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Down and Back Review – A Year Later

Down and Back Review

Scott Logush


Down and Back: On Alcohol, Family, and a Life in Hockey by Justin Bourne, a Sportsnet writer and co-host of the Real Kyper & Bourne show that broadcasts on Sportsnet radio and on TV from 4:00-6:00 pm on weekdays was released on February 14, 2023, exactly one year ago today. I first learned of the book by watching a middle-of-December edition of Real Kyper & Bourne and was interested from the second I saw the cover. I made it my goal to buy and read it during my winter break. On December 26th, the day after Christmas, or Boxing Day to myself and fellow Canadians, I went to a bookstore in my hometown and got a hardcover copy. Over the next couple of weeks, I couldn’t put the book down and knew I had to write about it. 

The book covers all of Justin’s life, from growing up as the son of New York Islanders legend Bob Bourne to playing junior hockey in British Columbia, Canada, and securing a full-ride scholarship in Alaska. We then see Justin’s life progress as he rotates through some ECHL teams and goes to the New York Islanders training camp. As his playing career ends he marries his girlfriend whom he met as a kid, and pursues a career in sports writing taking him from Arizona to Toronto, and even becoming a coach in the American Hockey League for the Toronto Marlies. We see all of this while also getting the perspective of how his battle with alcoholism evolves and ultimately ends with him going to rehab. The journey is an interesting one, full of ups and downs and lessons that are important even if you’ve never played, or even seen, a shift on the ice.

I’ll try to avoid spoilers as much as possible, but knowing how things progress does not diminish the read. Bourne is an excellent storyteller, using a writing style that carefully combines the joy of retelling stories from growing up, and some fun commentary on events while tackling the serious topic of alcoholism. You can see the humour when he talks about what happened after he broke his jaw:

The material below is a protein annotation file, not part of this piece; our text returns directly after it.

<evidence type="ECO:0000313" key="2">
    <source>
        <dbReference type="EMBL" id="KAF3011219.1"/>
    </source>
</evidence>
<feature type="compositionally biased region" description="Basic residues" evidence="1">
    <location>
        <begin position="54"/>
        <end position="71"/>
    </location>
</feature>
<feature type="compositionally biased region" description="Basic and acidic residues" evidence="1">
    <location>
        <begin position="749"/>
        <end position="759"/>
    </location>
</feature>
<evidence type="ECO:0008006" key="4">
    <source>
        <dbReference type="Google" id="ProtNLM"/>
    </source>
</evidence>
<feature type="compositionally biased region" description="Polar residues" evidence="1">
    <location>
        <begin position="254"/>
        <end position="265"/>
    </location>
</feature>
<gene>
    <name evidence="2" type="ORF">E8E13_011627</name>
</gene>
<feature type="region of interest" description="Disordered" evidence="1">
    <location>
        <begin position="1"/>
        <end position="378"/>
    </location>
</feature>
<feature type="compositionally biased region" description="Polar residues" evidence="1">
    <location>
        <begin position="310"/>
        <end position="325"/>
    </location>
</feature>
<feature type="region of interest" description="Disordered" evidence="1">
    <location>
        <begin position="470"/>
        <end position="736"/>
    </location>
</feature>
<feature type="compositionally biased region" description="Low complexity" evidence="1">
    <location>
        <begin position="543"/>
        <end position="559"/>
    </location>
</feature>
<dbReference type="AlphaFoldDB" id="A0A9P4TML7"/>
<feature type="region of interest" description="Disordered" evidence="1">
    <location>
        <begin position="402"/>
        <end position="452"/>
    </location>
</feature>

[Justin]: Please don’t wire my jaw shut.

Doctor (bursting into outright, unrestrained laughter): Oh, we’re wiring it shut.

[Justin] (already heavily medicated): OK, just make sure I look pretty.

Doctor: More laughter.

A conversation between Justin and the doctor when he broke his jaw after taking a slapshot to the face, ouch…

Bourne retells the lessons he learned throughout his ongoing life in hockey, from playing junior hockey to securing a scholarship to play at the University of Alaska Anchorage, to eventually making it in the New York Islanders system, the same team his dad played for. One of my favourite parts about the book is that Justin uses the book to tell his story. Justin tells his story of growing up in hockey, as a player, coach, and analyst. He describes the lessons he has learned, the peaks and valleys that come with a sport where a moment’s hesitation can change everything, how he battled alcoholism, the impact it had on his family, and how he was able to get sober. This is not about being the son of an NHL Hall of Famer, enjoying the celebrations, parades, and glory that comes with being a consecutive four-time Stanley Cup Champion. Yes, those have their appearances, but Justin uses this book to tell the story of struggles, the strength needed to overcome them, where to find that strength, failures, and victories both on and off the ice. Bob Bourne receives his fair share of mentions in the book, but Justin uses them in a way to paint his relationship with him and brings it up more around substance abuse issues. Another part that stuck out to me is that Justin got his father’s permission to tell his part of the story as well. The significance of this is about the desire for transparency and also wanting to make sure that his father was okay with being mentioned in this book that covers many things a lot of people would never want out there in the open, like both of them being self-described alcoholics.